“So, now we can just walk into the office?”
That’s what Rogath Lewis Mollel of the Evangelical Lutheran Church in Tanzania(ELCT) said to me as we made our way into the Cannon House Office Building on Capitol Hill. I responded with a surprised “yes.” Rogath was amazed with the amount of access he and the average U.S. citizen have to our elected officials in Washington, DC. As an American it’s easy to take for granted; recently Rogath, along with nearly 20 representatives of the Lutheran Malaria Initiative from Africa and the United States, saw firsthand the power of advocacy.
The Lutheran Malaria Initiative (LMI) mobilizes U.S. Lutherans in the global effort to end malaria deaths in Africa and is a partnership between Lutheran World Relief and The Lutheran Church-Missouri Synod. This campaign is made possible by the generous support of the UN Foundation and church members. Since 2010, LMI has engaged U.S. Lutherans from all walks of life in the fight against malaria. With the support of U.S. Lutherans, we have been able to reach communities in Kenya, Tanzania, Nigeria, Mali, and Uganda with life-saving malaria education, prevention, and treatment.
While much of our campaign has focused on U.S. Lutherans, recently LMI held its first advocacy day on Capitol Hill. We shared with several members of Congress and their staffs the work of LMI, the importance of continued U.S. bilateral funding for anti-malaria programs, and strong support for The Global Fund to Fight AIDS, Tuberculosis and Malaria. The trip was an outstanding follow-up to an Augustobservation trip to Tanzania with the UN Foundation to show congressional staffers LMI’s work in action. Back on the Hill, representatives from LMI shared examples of why U.S. funding is vital to ending malaria deaths. Several staffers encouraged the LMI representatives to continue their dialogue with Congress. They said that hearing about the commitment of their constituents to fighting this disease and the encouraging stories from communities in Africa that are seeing real change helps them understand the importance of U.S. dedication to ending malaria deaths.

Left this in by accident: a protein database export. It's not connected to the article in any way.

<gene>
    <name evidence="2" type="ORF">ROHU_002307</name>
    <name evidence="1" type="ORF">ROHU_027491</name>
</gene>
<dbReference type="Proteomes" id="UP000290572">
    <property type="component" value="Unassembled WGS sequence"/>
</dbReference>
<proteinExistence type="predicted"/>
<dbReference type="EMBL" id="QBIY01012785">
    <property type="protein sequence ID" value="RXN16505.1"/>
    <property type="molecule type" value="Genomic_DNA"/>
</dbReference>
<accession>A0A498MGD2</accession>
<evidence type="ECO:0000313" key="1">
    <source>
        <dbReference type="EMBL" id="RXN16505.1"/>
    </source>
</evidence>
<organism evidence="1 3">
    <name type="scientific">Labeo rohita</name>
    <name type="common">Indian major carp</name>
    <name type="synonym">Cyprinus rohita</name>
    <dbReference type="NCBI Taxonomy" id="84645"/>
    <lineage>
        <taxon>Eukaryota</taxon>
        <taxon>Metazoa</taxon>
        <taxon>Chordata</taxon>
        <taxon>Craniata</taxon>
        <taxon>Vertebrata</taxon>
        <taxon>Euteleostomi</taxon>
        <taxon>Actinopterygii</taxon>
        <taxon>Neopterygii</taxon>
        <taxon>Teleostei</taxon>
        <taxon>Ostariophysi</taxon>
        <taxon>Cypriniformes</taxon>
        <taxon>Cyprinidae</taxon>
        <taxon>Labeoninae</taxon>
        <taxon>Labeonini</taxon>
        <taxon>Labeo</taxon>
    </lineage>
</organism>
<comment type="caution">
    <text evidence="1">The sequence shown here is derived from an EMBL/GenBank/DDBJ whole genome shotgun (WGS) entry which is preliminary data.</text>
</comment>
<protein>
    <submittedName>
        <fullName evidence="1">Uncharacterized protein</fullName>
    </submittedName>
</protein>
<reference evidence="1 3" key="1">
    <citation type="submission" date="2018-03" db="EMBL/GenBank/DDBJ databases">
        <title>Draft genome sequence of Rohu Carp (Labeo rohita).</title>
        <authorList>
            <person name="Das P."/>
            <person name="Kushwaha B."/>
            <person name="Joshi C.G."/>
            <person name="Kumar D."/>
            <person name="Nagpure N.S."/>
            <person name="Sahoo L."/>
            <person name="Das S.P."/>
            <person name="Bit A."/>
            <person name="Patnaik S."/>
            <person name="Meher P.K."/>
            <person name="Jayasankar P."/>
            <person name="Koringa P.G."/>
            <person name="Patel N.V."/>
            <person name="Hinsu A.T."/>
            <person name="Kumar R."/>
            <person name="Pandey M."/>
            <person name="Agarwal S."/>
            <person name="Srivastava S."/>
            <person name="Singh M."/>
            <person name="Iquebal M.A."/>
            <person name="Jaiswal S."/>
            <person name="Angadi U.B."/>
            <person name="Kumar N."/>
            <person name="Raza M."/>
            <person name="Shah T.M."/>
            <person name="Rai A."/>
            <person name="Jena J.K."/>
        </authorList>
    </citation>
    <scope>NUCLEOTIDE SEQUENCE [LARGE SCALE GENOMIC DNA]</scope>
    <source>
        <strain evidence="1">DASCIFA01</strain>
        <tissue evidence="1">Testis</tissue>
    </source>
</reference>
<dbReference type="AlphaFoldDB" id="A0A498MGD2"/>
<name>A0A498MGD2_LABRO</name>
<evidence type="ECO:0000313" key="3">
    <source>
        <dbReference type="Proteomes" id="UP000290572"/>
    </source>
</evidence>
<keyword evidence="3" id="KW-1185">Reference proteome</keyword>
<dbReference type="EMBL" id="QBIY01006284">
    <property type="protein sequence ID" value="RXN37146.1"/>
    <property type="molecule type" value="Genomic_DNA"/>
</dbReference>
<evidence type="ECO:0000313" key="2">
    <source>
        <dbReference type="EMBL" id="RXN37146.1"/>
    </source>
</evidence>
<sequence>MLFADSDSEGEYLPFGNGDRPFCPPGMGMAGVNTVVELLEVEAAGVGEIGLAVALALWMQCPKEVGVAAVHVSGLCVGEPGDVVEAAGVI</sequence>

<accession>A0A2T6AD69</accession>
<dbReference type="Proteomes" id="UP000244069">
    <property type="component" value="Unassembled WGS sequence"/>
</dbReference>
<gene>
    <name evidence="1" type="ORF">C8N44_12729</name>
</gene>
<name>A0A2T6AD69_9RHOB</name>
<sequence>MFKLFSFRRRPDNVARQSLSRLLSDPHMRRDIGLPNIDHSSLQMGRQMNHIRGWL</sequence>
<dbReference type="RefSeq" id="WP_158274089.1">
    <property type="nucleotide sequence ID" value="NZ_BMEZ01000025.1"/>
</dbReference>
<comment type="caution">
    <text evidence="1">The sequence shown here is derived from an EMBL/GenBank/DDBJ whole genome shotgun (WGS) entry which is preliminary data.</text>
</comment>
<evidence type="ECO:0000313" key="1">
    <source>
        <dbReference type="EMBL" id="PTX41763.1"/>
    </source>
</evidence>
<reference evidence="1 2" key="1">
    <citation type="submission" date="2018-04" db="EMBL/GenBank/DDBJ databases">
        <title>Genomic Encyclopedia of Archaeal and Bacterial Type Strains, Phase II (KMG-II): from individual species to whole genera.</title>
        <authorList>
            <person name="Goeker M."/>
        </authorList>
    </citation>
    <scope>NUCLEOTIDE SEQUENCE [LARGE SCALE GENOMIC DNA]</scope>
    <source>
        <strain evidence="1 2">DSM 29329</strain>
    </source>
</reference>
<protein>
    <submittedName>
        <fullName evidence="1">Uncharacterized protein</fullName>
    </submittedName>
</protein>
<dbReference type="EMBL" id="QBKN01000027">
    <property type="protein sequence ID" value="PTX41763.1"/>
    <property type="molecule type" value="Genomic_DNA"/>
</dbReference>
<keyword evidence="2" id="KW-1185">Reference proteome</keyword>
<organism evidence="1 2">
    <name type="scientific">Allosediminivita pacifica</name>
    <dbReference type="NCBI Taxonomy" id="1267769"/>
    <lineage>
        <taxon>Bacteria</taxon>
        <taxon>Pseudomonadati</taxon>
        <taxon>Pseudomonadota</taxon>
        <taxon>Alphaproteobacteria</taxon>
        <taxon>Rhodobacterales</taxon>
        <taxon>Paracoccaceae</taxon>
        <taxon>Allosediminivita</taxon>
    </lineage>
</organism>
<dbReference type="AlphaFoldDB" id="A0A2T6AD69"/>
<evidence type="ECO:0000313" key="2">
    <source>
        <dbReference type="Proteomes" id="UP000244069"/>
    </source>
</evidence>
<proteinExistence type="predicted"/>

In Tanzania, one of the LMI partners initially received a USAID grant from the President’s Malaria Initiative. This money helped establish major malaria prevention programs that helped increase access to bed nets and medication in ELCT health clinics, which are now funded by LMI. This initial support from the U.S. government helped LMI to ramp more quickly than it could have done without it. It also meant LMI could reach an additional 2 million people in Tanzania with malaria treatment and prevention. As a donor to The Global Fund, LMI understands the need to build country-level capacity to fight and treat malaria. LMI considers The Global Fund’s role in ending malaria deaths so valuable to our African partners that we direct 30 percent of all LMI funding through the organization. We are hopeful that the U.S. government will continue supporting The Global Fund.
As we finished up our meeting with a staffer in the Cannon House Office Building, Rogath made a point to thank him for the American people’s support. He said he was grateful for their concern for his country and for those suffering from malaria, and he hoped that the U.S. would stay committed to ending malaria in this generation.
Photo Caption: Lutheran leaders visit Capitol Hill seeking support of malaria prevention programs. From left to right: Matt Harrison, President of The Lutheran Church-Missouri Synod; Eliuphoo Sima, Retired Bishop of the Central Diocese-Evangelical Lutheran Church in Tanzania; and John Nunes, President and CEO of Lutheran World Relief.